Dutch City Will Become the World's First to Build Inhabitable 3D-Printed Concrete Houses

Houben and Van Mierlo Architecten
Houben and Van Mierlo Architecten

A new 3D-printed concrete housing development is coming to the Netherlands in 2019, CNN reports. The structures will be the first habitable 3D-printed concrete houses in the world, according to Project Milestone, the organization behind the initiative.

While architects and engineers have been experimenting with 3D-printed buildings for several years, most of those structures have just been prototypes. The Dutch development, located in Eindhoven, is expected to be ready for its first residents by mid-2019.

Project Milestone is a collaboration between the city of Eindhoven, Eindhoven University of Technology, the contractor Van Wijnen, the real estate company Vesteda—which will own and manage the houses—the engineering consultancy Witteveen+Bos, and the construction materials company Weber Beamix.

Houben and Van Mierlo Architecten

The five planned homes will be built one by one, giving the architects and engineers time to adjust their process as needed. The development is expected to be completed over the next five years.

The housing development won’t look like your average residential neighborhood: The futuristic houses resemble massive boulders with windows in them. The first house, scheduled for completion in 2019, will be a 1022-square-foot, three-room home. It will be a single-story house, though all the rest of the homes will have multiple stories. The first house will be built using the concrete printer on the Eindhoven University of Technology’s campus, but eventually the researchers hope to move the whole fabrication process on-site.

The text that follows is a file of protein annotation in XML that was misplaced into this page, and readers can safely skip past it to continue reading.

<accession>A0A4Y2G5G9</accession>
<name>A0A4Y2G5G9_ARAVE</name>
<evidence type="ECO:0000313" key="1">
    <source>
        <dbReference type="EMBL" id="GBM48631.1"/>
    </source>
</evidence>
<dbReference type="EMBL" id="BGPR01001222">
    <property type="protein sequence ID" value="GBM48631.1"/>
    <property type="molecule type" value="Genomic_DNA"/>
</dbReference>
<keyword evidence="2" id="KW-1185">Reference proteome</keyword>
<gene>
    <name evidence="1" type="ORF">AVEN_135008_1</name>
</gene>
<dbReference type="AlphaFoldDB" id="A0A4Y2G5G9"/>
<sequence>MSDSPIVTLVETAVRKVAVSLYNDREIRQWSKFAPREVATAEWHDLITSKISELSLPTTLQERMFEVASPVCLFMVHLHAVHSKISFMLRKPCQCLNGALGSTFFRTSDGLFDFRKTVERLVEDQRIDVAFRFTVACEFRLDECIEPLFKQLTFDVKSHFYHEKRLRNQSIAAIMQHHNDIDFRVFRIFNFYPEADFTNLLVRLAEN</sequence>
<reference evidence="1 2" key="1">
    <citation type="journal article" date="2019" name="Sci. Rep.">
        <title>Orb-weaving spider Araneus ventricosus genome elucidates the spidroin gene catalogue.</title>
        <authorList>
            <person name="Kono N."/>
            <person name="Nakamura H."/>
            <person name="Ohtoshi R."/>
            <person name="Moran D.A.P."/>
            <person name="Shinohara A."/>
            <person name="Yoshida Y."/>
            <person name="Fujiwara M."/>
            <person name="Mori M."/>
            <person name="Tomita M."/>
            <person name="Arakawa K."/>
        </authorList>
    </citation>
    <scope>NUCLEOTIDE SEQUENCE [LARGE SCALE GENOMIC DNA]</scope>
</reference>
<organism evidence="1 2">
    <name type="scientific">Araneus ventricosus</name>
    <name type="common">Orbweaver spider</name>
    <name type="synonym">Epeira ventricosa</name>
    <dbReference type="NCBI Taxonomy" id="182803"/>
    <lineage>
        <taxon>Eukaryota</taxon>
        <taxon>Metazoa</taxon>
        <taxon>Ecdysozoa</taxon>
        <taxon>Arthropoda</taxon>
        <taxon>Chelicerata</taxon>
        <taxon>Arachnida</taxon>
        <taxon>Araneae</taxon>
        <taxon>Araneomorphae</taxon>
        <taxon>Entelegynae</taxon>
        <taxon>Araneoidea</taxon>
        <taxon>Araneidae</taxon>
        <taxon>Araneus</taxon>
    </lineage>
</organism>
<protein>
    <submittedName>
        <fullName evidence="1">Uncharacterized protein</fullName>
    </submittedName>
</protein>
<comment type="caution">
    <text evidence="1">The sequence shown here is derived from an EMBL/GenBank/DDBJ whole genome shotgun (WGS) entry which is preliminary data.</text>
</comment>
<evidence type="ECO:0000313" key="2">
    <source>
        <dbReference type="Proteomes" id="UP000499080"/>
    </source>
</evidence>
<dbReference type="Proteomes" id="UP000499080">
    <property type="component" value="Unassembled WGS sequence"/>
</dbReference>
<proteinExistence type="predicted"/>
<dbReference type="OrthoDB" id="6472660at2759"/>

In the next few years, 3D-printed houses will likely become more commonplace. A 3D-printed home in Tennessee is expected to break ground sometime later in 2018. One nonprofit is currently trying to raise money to build a development of 100 3D-printed houses in El Salvador within the next two years. And there is already a 3D-printed office building open in Dubai.

In Eindhoven, residents appear to be fairly eager for the development to open. Twenty families have already applied to live in the first home.

You can learn more about the construction process in the video below.

[h/t CNN]

Looking to Downsize? You Can Buy a 5-Room DIY Cabin on Amazon for Less Than $33,000

Five rooms of one's own.
Five rooms of one's own.
Allwood/Amazon

If you’ve already mastered DIY houses for birds and dogs, maybe it’s time you built one for yourself.

As Simplemost reports, there are a number of house kits that you can order on Amazon, and the Allwood Avalon Cabin Kit is one of the quaintest—and, at $32,990, most affordable—options. The 540-square-foot structure has enough space for a kitchen, a bathroom, a bedroom, and a sitting room—and there’s an additional 218-square-foot loft with the potential to be the coziest reading nook of all time.

You can opt for three larger rooms if you're willing to skip the kitchen and bathroom.Allwood/Amazon